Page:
The Very Least We Owe

“The medium is the message.” That was the late Marshall McLuhan’s theory—a big deal when I was studying communications in the 1960s. I thought then that I understood what he was suggesting, but I didn’t fully appreciate it until the past couple of weeks.

McLuhan argued that technological innovations disrupt and shape society. Prime example: the printing press that led to the Reformation. Would McLuhan ever have a field day studying social media!

I’m not a frequent flyer on Facebook. Yet even from my remote corner of the world I’m aware that a vast number of people view it as their primary news source, that information is manipulated, data are breached, and a five billion dollar fine is chump change for Mark Zuckerberg. It all seemed so remote until it hit home.

I’d written what I thought was a mild but straight-forward endorsement of a school board candidate, sent it to the newspaper as a letter to the editor, and posted it on Facebook. Not one person has commented on the letter in the newspaper. The Facebook post generated a flurry of responses, both thumbs up and heated criticism, including a debate over whether Facebook is an appropriate place for campaign dialogue.

Appropriate or not, Facebook is the place where people show up. It’s doggone hard to get a crowd at informational meetings or voters’ forums.

Ordinarily, school board races are ho-hum; we feel fortunate if we get a single, viable candidate for each slot. The excitement over this one stems from a twice-failed bond issue for a proposed new middle school. The district tried holding open houses to explain the need. People turned out by the handful. The majority of voters approved the proposal, 1,306 to1,132, but that failed to meet the state-mandated sixty percent approval. It appears our small community is just as polarized as the rest of the nation.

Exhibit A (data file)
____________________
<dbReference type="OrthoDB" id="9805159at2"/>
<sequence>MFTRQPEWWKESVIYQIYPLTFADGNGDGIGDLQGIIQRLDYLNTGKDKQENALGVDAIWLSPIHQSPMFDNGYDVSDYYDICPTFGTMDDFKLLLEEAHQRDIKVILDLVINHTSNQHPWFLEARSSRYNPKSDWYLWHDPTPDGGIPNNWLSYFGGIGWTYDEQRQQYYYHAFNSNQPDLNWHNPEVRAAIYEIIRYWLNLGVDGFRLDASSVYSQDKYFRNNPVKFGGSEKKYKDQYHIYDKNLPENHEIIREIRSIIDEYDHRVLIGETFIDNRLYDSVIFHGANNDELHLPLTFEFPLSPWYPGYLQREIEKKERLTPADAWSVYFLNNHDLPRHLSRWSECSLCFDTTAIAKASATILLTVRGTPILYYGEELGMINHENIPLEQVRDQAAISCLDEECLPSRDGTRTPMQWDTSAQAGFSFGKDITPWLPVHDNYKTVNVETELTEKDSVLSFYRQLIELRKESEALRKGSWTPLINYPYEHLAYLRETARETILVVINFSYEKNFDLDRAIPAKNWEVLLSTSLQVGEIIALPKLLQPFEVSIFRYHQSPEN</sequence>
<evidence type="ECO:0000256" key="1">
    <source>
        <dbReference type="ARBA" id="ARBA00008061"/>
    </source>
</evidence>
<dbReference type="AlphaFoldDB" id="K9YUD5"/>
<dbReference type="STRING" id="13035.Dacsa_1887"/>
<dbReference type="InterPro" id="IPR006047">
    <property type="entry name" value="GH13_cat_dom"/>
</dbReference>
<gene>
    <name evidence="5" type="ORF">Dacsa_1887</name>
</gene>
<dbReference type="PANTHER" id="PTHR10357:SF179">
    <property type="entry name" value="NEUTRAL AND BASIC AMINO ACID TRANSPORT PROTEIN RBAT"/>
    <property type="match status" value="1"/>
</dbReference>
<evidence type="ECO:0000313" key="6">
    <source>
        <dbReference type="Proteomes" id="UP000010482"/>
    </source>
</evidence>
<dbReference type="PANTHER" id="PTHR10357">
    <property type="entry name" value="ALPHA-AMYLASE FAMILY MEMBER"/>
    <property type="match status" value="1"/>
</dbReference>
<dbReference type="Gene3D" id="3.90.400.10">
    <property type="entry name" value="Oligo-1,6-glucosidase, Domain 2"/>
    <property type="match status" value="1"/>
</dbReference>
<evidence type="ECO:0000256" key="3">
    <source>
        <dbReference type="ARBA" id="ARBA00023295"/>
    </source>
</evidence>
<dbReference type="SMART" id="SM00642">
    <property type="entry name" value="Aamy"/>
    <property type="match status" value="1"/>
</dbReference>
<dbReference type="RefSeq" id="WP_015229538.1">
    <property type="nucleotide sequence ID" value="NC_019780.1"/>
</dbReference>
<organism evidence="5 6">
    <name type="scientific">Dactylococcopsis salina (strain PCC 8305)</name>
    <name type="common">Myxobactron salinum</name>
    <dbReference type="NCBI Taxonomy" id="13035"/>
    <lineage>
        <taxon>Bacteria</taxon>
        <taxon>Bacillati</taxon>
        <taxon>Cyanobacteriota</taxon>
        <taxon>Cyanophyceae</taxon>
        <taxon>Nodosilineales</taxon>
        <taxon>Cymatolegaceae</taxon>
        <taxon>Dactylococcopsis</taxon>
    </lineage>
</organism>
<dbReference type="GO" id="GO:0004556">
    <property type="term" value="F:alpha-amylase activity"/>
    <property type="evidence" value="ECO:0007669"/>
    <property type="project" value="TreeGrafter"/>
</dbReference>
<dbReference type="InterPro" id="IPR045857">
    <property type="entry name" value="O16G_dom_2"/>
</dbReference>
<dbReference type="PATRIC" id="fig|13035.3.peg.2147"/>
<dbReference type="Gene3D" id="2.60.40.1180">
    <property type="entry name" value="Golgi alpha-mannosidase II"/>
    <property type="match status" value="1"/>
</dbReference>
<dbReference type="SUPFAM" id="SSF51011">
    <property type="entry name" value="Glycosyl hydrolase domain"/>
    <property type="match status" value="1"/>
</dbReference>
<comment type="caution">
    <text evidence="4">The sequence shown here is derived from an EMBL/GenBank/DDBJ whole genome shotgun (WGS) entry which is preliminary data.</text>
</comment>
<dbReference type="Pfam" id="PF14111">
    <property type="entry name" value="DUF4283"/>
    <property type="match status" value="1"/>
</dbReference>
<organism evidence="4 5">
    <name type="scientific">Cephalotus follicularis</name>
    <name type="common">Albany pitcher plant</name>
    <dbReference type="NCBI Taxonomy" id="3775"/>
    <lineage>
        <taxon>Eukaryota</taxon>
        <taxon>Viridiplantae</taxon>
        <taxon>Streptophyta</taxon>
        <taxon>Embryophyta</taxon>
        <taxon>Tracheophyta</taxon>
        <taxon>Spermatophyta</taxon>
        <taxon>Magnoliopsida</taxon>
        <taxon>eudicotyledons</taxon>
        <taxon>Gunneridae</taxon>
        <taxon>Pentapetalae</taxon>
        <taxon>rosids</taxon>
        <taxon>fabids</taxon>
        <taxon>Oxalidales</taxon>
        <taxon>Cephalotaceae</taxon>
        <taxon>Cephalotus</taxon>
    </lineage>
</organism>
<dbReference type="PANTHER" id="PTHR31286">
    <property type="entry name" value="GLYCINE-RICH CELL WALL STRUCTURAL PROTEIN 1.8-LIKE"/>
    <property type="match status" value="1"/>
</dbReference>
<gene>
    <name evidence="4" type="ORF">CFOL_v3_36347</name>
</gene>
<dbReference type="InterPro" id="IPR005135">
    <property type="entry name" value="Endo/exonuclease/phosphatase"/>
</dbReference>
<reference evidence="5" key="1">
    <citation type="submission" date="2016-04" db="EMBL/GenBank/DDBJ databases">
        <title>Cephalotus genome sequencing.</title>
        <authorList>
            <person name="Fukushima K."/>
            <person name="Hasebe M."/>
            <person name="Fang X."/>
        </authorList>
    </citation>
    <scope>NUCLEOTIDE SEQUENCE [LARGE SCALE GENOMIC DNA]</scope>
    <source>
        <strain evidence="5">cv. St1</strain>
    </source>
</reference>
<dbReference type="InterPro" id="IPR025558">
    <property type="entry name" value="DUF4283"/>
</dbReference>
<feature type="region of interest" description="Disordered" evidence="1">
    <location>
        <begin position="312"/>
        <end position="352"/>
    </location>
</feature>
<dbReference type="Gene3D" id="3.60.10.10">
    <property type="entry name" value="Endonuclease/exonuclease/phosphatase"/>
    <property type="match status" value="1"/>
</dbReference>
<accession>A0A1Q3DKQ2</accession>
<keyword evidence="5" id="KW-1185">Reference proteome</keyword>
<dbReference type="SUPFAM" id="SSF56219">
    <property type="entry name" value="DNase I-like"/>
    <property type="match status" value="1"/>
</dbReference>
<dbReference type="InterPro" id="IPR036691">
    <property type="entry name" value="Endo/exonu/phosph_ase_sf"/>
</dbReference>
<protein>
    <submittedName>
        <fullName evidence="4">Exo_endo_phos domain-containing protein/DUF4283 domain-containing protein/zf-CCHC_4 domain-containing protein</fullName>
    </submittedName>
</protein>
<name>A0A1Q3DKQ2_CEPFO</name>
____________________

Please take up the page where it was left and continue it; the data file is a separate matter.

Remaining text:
How do we get back to agreeing with each other for the greater good? Social media?

Megan Phelps-Roper is a former member of the infamous Westboro Baptist Church, known for its hate speech. In a TED talk, she asks and answers the question, “If you’re raised to hate, can you reverse it?” Her inspiration for leaving the church, a courageous act that made her a pariah to her family, came from conversations on Twitter. Not the medium I’d expect for theological conversion.

Essayist Jia Tolentino is quoted in the New York Times arguing that posting on Facebook or Twitter “makes communication about morality very easy but makes actual moral living very hard.”

Social psychologist Robb Willer says we can bridge the political divide by listening to and understanding the values that are most important to the other side. He says liberals are most likely to value equality and fairness while conservatives place their highest value on loyalty and patriotism. Well, shoot. I can embrace all those values. Can’t you?

“Empathy and respect,” are the bridge, says Willer. “If you think about it, it’s the very least we owe our fellow citizens.”

His solution is doable, if not always easy. And, no. There’s no app for that. There’s only the willing heart.

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